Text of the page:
Clayton Hotels owner could burn through €12m per month in worst case scenario - analyst

The owner of the Clayton and Maldron hotel chains, the Dalata Hotel Group, could burn through €12m of cash per month in the second half of the year if the Covid-19 disruption lingers and the business fails to generate any revenue, Goodbody has claimed.
Clayton Hotels owner could burn through €12m per month in worst case scenario - analyst

The owner of the Clayton and Maldron hotel chains, the Dalata Hotel Group, could burn through €12m of cash per month in the second half of the year if the Covid-19 disruption lingers and the business fails to generate any revenue, Goodbody has claimed.

However, it sees this as being an unlikely worst-case scenario - with the majority of hotels being able to reopen on July 20 - but a manageable one, given Dalata’s ample cash resources.

“Post the sale and lease back of the Charlemont Hotel [in Dublin] Dalata has approximately €200m of liquidity to navigate through this crisis. We estimate that cash burn, even in a zero-revenue scenario, is approximately €12m in the second half,” said Goodbody analyst Paul Ruddy.

New industry-wide figures show that revenue per available room – or RevPAR – fell by almost 90% in Dublin hotels on a year-on-year basis in April, with occupancy standing at just 12.6%.

Regional hotel RevPAR was down 75%, with occupancy at just 27%.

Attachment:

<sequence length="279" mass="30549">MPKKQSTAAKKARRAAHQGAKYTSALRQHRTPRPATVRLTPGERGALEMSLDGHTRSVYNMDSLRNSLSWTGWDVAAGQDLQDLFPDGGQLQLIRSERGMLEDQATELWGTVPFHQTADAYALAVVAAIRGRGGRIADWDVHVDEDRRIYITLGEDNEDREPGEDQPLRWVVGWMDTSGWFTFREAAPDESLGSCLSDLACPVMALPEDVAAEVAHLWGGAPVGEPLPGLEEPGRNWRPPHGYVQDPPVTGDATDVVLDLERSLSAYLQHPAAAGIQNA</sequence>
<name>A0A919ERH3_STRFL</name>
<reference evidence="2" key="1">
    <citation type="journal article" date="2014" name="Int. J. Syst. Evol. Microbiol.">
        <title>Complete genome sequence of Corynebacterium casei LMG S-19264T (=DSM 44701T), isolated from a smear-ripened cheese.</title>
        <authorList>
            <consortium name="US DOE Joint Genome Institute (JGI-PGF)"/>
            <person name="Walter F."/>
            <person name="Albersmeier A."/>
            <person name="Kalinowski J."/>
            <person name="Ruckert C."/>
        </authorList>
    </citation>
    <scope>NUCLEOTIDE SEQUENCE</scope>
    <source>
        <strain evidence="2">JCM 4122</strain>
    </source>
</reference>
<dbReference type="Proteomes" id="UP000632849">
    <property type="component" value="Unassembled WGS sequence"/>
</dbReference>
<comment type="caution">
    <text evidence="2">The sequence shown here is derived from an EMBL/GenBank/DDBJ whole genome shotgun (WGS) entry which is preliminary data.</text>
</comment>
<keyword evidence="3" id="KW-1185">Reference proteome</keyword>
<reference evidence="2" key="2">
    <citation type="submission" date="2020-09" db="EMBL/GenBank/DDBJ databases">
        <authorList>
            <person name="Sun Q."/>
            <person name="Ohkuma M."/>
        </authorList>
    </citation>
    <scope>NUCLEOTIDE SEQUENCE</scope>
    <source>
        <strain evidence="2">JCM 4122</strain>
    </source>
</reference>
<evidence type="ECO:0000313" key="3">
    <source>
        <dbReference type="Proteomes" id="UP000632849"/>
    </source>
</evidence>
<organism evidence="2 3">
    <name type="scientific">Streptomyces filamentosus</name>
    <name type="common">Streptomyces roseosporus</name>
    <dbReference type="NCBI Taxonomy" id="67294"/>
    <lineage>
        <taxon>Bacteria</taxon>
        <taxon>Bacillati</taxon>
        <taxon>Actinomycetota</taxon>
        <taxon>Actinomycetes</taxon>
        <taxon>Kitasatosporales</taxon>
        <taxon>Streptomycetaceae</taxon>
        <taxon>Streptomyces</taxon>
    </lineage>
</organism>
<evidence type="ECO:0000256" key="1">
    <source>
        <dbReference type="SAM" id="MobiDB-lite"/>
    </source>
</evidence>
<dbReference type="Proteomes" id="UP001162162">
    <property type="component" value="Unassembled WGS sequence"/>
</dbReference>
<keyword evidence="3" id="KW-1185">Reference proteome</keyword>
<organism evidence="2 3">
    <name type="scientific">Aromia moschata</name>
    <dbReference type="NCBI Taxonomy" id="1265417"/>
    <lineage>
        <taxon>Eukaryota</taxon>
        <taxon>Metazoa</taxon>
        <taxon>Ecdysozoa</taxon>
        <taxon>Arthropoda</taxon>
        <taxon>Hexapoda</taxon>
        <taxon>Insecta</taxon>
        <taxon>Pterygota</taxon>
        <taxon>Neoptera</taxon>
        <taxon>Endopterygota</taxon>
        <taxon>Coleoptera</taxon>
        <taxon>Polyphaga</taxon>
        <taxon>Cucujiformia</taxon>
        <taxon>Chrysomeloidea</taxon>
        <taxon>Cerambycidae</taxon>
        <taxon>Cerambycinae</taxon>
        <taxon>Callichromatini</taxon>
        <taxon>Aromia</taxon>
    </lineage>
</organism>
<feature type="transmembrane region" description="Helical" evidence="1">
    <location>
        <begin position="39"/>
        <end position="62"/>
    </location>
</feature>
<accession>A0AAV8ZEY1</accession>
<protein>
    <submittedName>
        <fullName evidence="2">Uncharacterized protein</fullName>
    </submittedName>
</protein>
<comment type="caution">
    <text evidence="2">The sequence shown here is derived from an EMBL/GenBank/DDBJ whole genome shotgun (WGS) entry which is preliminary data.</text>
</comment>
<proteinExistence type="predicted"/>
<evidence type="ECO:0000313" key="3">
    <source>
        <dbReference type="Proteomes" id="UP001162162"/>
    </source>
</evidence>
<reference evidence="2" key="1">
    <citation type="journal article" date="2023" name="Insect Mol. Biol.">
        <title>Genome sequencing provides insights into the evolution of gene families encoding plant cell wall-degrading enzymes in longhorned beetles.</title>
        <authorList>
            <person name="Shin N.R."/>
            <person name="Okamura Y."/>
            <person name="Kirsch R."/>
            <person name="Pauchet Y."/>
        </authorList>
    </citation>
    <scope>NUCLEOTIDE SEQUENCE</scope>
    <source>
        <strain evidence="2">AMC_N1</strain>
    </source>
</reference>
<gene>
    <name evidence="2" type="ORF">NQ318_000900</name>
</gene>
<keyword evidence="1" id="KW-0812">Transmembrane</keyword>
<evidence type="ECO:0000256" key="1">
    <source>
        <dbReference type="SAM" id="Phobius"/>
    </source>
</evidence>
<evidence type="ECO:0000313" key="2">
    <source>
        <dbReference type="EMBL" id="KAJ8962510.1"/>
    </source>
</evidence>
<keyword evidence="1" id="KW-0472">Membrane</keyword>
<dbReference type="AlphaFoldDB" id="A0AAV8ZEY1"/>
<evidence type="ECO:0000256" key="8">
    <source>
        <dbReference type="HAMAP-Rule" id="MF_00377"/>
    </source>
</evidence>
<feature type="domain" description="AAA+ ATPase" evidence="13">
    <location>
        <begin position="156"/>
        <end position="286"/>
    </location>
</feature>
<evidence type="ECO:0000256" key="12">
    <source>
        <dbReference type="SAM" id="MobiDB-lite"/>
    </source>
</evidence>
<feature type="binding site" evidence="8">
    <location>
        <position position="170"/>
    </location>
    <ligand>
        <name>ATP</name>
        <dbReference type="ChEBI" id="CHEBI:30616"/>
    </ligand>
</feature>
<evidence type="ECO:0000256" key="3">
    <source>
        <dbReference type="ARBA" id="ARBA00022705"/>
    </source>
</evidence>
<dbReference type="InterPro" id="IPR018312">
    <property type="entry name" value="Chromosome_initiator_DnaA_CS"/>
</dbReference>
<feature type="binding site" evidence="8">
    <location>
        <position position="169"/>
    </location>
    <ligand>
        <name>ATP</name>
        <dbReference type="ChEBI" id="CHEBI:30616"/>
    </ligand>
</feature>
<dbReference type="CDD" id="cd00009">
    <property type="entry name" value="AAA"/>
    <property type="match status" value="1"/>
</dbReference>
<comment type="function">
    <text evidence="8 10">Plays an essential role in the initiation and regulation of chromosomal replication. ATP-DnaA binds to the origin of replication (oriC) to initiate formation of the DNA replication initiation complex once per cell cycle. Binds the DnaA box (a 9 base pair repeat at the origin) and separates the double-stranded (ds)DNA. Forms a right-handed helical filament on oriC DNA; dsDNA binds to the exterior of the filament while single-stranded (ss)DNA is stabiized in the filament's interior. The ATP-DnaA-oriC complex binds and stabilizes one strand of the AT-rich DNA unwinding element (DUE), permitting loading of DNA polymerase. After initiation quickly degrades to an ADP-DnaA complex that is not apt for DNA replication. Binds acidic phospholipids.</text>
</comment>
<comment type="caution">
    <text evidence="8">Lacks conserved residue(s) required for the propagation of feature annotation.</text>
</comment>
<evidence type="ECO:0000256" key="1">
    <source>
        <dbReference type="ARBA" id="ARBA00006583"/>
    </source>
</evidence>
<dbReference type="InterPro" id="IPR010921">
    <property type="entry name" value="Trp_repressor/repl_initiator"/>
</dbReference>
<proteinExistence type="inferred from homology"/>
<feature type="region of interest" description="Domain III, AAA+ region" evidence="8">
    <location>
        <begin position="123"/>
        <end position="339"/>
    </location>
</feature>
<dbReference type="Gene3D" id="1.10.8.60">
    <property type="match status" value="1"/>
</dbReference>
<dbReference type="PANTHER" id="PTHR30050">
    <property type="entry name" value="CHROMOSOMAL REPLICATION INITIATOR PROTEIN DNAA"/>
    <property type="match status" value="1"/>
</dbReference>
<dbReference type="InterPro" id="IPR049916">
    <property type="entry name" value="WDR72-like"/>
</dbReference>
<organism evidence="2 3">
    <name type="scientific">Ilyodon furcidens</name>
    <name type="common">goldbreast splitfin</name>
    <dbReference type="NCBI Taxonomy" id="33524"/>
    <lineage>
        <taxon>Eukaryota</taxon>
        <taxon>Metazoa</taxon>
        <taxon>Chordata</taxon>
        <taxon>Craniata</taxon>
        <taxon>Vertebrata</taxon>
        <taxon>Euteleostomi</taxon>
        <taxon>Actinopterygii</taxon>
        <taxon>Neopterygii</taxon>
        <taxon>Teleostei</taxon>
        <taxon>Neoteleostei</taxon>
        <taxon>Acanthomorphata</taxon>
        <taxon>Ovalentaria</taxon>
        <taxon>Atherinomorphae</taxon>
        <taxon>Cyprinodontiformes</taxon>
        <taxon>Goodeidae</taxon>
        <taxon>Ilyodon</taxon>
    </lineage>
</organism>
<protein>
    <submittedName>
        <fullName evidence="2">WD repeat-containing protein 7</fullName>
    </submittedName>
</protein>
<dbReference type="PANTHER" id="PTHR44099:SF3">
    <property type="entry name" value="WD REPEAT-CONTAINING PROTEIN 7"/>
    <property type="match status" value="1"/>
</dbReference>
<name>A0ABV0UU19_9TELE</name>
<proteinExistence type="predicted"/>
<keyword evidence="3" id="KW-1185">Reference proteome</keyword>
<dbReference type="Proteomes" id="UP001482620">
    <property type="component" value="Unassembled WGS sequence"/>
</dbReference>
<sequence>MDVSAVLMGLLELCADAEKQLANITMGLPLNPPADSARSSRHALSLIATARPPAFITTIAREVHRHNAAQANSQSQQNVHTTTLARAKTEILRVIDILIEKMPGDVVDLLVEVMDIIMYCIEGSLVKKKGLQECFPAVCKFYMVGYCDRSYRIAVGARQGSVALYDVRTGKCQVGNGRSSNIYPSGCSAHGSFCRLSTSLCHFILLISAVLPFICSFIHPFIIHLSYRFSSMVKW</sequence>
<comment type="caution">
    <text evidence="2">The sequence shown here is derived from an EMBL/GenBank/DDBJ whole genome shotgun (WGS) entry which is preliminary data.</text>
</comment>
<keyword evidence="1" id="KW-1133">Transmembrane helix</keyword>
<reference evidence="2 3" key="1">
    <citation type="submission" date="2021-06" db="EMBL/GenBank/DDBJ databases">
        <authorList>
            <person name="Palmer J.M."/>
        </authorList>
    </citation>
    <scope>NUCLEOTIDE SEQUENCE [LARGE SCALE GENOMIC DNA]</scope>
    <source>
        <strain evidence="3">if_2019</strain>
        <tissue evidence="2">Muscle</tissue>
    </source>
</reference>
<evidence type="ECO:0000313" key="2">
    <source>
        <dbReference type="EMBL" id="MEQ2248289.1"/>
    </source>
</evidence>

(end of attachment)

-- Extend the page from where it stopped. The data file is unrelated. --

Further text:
“April was always going to be an exceptionally difficult period for Irish hotels given they are only allowed to accept bookings for essential workers and the majority of hotels are closed…For now, given hotels are largely closed, the trajectory of the recovery remains far more important than current RevPAR data,” said Mr Ruddy.

Dalata has already factored in the prospect of generating virtually no further revenue for the rest of the year and sees it being at least three years before business returns to the levels seen in 2019.

Meanwhile, the Irish Hotels Federation has welcomed the establishment of a tourism recovery taskforce to identify measures to spearhead the sector’s recovery.

The IHF will be represented by its president Elaina Fitzgerald Kane and wants a continuation of the job subsidy scheme, a permanent reduction in tourism Vat, and tailored liquidity measures.

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